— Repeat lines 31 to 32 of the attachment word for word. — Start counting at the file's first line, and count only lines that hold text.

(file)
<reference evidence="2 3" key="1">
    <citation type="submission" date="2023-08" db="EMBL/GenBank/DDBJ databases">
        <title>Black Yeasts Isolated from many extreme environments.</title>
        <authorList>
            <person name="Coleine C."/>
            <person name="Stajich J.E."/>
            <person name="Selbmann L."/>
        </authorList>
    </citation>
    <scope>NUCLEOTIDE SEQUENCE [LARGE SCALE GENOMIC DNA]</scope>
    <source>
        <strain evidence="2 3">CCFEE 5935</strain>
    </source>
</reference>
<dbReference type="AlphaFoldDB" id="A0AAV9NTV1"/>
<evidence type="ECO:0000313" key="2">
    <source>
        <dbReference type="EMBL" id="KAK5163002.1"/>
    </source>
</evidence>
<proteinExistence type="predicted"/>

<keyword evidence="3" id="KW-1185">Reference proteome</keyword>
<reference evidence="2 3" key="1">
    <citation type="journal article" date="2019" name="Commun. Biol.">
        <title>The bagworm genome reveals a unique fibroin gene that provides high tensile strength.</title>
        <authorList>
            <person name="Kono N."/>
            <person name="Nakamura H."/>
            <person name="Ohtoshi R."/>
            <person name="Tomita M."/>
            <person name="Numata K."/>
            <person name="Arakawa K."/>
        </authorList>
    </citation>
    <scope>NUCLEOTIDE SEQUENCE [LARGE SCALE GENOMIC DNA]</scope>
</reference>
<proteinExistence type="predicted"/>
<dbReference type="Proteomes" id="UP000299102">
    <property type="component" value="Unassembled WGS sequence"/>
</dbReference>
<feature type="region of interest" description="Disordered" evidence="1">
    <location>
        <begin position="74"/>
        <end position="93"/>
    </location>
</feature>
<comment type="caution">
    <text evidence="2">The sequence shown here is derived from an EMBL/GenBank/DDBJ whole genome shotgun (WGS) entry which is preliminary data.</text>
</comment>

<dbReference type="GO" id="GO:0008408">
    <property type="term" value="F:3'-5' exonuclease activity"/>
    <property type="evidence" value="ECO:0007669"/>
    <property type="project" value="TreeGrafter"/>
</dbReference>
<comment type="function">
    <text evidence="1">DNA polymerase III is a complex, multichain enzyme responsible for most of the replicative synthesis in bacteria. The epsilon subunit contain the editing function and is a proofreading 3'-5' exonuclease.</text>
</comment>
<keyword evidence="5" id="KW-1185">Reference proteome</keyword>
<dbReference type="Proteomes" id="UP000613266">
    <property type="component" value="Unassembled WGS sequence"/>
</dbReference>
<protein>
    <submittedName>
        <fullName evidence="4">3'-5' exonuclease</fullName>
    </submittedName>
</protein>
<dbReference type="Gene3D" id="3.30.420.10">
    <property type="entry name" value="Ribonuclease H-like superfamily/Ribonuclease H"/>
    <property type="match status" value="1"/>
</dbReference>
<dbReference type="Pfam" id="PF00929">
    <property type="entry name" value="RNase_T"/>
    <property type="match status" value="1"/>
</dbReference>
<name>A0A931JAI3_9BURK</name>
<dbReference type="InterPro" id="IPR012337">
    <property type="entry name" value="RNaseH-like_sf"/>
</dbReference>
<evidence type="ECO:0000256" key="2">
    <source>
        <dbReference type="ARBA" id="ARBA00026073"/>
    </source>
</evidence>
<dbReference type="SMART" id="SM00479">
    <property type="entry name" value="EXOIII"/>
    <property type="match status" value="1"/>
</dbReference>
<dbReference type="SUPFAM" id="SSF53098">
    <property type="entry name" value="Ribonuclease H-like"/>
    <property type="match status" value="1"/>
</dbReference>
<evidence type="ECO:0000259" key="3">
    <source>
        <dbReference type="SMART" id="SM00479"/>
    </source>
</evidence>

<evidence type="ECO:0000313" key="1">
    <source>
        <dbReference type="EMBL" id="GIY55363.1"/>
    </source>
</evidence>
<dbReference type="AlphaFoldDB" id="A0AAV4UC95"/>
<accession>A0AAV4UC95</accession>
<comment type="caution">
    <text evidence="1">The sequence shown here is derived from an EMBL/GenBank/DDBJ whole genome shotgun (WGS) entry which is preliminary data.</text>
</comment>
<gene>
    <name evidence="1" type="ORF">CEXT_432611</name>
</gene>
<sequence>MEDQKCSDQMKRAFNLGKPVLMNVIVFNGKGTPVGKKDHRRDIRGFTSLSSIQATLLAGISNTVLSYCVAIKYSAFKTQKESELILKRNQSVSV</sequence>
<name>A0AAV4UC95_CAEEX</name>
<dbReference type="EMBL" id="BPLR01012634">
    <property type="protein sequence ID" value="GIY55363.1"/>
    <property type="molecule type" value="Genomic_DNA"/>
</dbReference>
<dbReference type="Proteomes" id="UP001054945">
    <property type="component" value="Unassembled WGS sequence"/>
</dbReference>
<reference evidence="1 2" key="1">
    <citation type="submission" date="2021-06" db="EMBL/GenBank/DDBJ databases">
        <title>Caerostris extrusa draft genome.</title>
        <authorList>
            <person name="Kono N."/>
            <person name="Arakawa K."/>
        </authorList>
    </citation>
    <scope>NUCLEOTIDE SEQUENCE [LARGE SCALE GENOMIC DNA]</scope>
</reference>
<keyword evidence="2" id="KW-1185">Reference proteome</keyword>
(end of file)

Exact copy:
            <person name="Numata K."/>
            <person name="Arakawa K."/>